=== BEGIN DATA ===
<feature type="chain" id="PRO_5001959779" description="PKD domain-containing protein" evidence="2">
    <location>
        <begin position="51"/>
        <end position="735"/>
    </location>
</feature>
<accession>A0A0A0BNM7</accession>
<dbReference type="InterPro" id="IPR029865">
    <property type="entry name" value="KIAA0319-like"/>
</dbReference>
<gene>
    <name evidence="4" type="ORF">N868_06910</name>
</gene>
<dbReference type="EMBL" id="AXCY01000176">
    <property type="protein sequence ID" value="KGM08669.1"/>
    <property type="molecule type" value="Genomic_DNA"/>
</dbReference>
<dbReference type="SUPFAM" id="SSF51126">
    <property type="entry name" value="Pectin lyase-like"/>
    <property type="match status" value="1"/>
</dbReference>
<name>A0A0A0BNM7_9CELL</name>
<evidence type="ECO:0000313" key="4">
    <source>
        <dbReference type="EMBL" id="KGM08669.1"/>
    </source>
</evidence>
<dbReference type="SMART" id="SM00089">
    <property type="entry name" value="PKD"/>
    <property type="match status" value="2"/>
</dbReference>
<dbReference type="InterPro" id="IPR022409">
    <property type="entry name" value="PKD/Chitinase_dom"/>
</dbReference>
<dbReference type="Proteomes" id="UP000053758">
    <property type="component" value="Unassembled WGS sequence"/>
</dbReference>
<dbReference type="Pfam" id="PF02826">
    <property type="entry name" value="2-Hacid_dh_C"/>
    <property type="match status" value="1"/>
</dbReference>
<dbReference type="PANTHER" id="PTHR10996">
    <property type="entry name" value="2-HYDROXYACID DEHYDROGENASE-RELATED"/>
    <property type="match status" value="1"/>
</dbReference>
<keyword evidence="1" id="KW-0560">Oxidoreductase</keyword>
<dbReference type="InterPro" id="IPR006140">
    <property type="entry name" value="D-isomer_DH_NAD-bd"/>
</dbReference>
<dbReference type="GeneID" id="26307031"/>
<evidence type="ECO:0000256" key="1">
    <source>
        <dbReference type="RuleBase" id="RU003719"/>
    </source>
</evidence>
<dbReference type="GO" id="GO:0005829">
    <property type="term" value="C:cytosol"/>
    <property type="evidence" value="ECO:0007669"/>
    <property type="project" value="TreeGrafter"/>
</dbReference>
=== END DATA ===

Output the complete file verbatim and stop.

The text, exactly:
<feature type="chain" id="PRO_5001959779" description="PKD domain-containing protein" evidence="2">
    <location>
        <begin position="51"/>
        <end position="735"/>
    </location>
</feature>
<accession>A0A0A0BNM7</accession>
<dbReference type="InterPro" id="IPR029865">
    <property type="entry name" value="KIAA0319-like"/>
</dbReference>
<gene>
    <name evidence="4" type="ORF">N868_06910</name>
</gene>
<dbReference type="EMBL" id="AXCY01000176">
    <property type="protein sequence ID" value="KGM08669.1"/>
    <property type="molecule type" value="Genomic_DNA"/>
</dbReference>
<dbReference type="SUPFAM" id="SSF51126">
    <property type="entry name" value="Pectin lyase-like"/>
    <property type="match status" value="1"/>
</dbReference>
<name>A0A0A0BNM7_9CELL</name>
<evidence type="ECO:0000313" key="4">
    <source>
        <dbReference type="EMBL" id="KGM08669.1"/>
    </source>
</evidence>
<dbReference type="SMART" id="SM00089">
    <property type="entry name" value="PKD"/>
    <property type="match status" value="2"/>
</dbReference>
<dbReference type="InterPro" id="IPR022409">
    <property type="entry name" value="PKD/Chitinase_dom"/>
</dbReference>
<dbReference type="Proteomes" id="UP000053758">
    <property type="component" value="Unassembled WGS sequence"/>
</dbReference>
<dbReference type="Pfam" id="PF02826">
    <property type="entry name" value="2-Hacid_dh_C"/>
    <property type="match status" value="1"/>
</dbReference>
<dbReference type="PANTHER" id="PTHR10996">
    <property type="entry name" value="2-HYDROXYACID DEHYDROGENASE-RELATED"/>
    <property type="match status" value="1"/>
</dbReference>
<keyword evidence="1" id="KW-0560">Oxidoreductase</keyword>
<dbReference type="InterPro" id="IPR006140">
    <property type="entry name" value="D-isomer_DH_NAD-bd"/>
</dbReference>
<dbReference type="GeneID" id="26307031"/>
<evidence type="ECO:0000256" key="1">
    <source>
        <dbReference type="RuleBase" id="RU003719"/>
    </source>
</evidence>
<dbReference type="GO" id="GO:0005829">
    <property type="term" value="C:cytosol"/>
    <property type="evidence" value="ECO:0007669"/>
    <property type="project" value="TreeGrafter"/>
</dbReference>